A symmetric perspective of boat bums seen in Fethiye marina.
If wheels don’t float your boat any more, why not try something a little more leisurely. This gorgeous girl would be happy to show you around Kaya, but she’s a traditional gal by nature – there’s no satnav, bluetooth or electric windows, but then she does have lovely eyelashes.
All part of the service we used to offer at Yakamoz Hotel. Yvonne’s birthday wish was to drive a tractor, so our handyman, Bayram, wandered off and came back with this classic orange Fiat. There he is, sitting on the mudguard just making sure she doesn’t run over any sheep. She absolutely loved it. Now that’s what I call a result!
And seeing as we’re on the topic of sheep, I like to think these two were off to pastures new, but quite possibly not. I’m pretty sure that was what one of the girls was asking while we were all waiting at the lights.
Easy Rider Fruit & Veg Man on his rounds with this homemade, motorbike-powered conveyance. His customer is lowering her basket with her shopping list and money, then hauls up her order. Well, saves wearing out her knees on all those stairs, doesn’t it. We’re witnessing an embryonic version of Deliveroo in the making here.
The politicians are always banging on at us to go green. Here’s a scooter owner who’s taken their advice onboard with admirable enthusiasm.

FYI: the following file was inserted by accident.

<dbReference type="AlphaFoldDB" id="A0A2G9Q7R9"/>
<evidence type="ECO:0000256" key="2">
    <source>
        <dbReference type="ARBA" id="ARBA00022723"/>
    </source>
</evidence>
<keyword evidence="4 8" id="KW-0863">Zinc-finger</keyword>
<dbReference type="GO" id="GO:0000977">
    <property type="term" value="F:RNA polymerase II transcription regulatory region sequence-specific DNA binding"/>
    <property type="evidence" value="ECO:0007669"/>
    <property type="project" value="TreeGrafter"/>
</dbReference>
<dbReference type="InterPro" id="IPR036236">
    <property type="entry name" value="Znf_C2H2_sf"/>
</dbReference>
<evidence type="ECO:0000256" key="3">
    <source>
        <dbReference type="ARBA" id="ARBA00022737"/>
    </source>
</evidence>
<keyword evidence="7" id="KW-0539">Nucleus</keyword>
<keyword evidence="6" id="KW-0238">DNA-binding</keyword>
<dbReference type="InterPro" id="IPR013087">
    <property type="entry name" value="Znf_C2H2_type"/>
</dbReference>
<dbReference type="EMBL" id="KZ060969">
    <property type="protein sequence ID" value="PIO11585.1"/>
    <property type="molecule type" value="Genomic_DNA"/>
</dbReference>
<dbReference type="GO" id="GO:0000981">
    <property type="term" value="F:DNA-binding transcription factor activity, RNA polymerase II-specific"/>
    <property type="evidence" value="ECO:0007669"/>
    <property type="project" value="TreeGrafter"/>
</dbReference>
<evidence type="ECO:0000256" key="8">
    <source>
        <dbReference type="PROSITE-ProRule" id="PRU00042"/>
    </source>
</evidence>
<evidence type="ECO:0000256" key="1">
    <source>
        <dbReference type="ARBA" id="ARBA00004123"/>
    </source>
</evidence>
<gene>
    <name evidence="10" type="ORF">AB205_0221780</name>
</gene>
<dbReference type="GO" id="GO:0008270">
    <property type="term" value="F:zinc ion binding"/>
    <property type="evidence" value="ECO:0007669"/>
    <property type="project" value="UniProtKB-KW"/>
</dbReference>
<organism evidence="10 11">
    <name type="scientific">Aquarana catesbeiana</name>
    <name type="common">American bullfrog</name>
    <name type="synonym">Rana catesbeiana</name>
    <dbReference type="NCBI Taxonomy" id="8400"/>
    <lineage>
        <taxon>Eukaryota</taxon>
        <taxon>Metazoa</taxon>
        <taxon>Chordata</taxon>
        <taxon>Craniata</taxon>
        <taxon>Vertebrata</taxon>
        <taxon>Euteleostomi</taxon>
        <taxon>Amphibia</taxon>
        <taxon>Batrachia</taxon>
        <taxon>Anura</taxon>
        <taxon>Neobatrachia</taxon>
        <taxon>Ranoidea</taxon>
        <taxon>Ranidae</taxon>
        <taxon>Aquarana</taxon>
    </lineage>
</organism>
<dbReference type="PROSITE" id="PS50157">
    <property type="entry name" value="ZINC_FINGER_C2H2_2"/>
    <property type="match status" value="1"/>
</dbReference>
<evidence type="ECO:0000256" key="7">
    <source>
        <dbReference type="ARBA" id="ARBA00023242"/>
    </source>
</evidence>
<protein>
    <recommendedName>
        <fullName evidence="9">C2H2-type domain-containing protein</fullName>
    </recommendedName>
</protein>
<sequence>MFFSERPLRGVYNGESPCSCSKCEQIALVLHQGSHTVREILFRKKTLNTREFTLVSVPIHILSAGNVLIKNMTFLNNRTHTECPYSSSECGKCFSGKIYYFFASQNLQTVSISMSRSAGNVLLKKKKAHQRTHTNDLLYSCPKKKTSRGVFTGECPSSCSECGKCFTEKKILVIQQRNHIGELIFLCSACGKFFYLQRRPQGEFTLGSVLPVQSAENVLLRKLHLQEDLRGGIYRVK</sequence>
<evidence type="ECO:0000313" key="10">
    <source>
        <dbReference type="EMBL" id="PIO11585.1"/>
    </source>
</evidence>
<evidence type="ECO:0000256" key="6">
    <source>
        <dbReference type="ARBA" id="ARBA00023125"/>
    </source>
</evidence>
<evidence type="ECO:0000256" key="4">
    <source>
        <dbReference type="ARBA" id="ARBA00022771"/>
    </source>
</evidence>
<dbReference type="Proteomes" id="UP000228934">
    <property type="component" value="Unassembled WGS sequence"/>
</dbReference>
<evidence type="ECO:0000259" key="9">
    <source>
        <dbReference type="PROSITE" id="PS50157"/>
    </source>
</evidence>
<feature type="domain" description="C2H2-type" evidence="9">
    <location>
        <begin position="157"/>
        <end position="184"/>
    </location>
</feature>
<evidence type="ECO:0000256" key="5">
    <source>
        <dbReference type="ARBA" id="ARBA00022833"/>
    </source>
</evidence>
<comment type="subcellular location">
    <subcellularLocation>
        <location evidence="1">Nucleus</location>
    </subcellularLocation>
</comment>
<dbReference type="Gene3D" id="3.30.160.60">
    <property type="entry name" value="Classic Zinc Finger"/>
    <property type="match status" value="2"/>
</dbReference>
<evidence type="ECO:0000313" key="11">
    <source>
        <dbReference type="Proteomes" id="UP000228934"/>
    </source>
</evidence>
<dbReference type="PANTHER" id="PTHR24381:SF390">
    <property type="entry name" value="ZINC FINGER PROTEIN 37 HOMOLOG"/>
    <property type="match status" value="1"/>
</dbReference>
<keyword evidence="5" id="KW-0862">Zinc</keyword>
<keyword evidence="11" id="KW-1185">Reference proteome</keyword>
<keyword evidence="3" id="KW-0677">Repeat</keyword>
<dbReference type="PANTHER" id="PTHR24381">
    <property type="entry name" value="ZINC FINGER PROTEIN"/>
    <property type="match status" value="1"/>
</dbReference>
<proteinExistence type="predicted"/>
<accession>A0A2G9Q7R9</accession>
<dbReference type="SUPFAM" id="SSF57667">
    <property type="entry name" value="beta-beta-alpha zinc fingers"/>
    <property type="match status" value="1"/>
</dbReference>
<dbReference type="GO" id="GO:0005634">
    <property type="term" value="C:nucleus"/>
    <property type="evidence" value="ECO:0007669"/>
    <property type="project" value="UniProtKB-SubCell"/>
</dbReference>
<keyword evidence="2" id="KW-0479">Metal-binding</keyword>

One man’s misfortune is another’s home. Winter storms left this boat upturned off the kordon, but the local ducks soon moved in.
Some folk like a nice rockery to brighten up their front garden, but others are much more visionary and prefer the full-on high-viz ship’s lifeboat approach.
This grand old lady may have seen better days but still must be of great value to her owner – the anti-theft saddle feature remains fully functional. That’ll sting in the morning!
The ancient stadium at Kibrya. We turfed up on a visit years ago and found the place deserted. Eventually, we found the stadium and drove our Fiat Palio up and down, just like in Ben Hur, but without the snorting stallions. Or the vicious knives sticking out of our wheel hubs.
Highways across the country have improved immeasurably since our first visit in 1996, when even a simple visit to Saklikent involved negotiating miles of hot-holed and dusty dirt roads. This bustling stretch of superbly smooth blacktop lies between Lake Cildir and Kars over in the east near the Armenian border and is ploughed every day to keep it clear. It was absolutely perishing. Those aren’t snowflakes by the way, they’re actually lumps of frozen wax blown out of my ears by the howling wind.
Hybrid home-made – er, something. The front third is a ladies bike complete with bell and basket, the middle bit is presumably the battery compartment and the rear third comprises a cannibalized electric scooter, complete with rack. Three things immediately sprang out at me when I spotted this gloriously inventive vehicle. Firstly, believe it or not, someone thinks it’s worth locking to the tree. Secondly, the only way to stop it is to use a front brake designed for a bicycle, and thirdly, it’s actually got a tow ball on the back! Seeing this reaffirmed my faith in Turkish ingenuity.
rst published for Fethiye Times 4 December 2020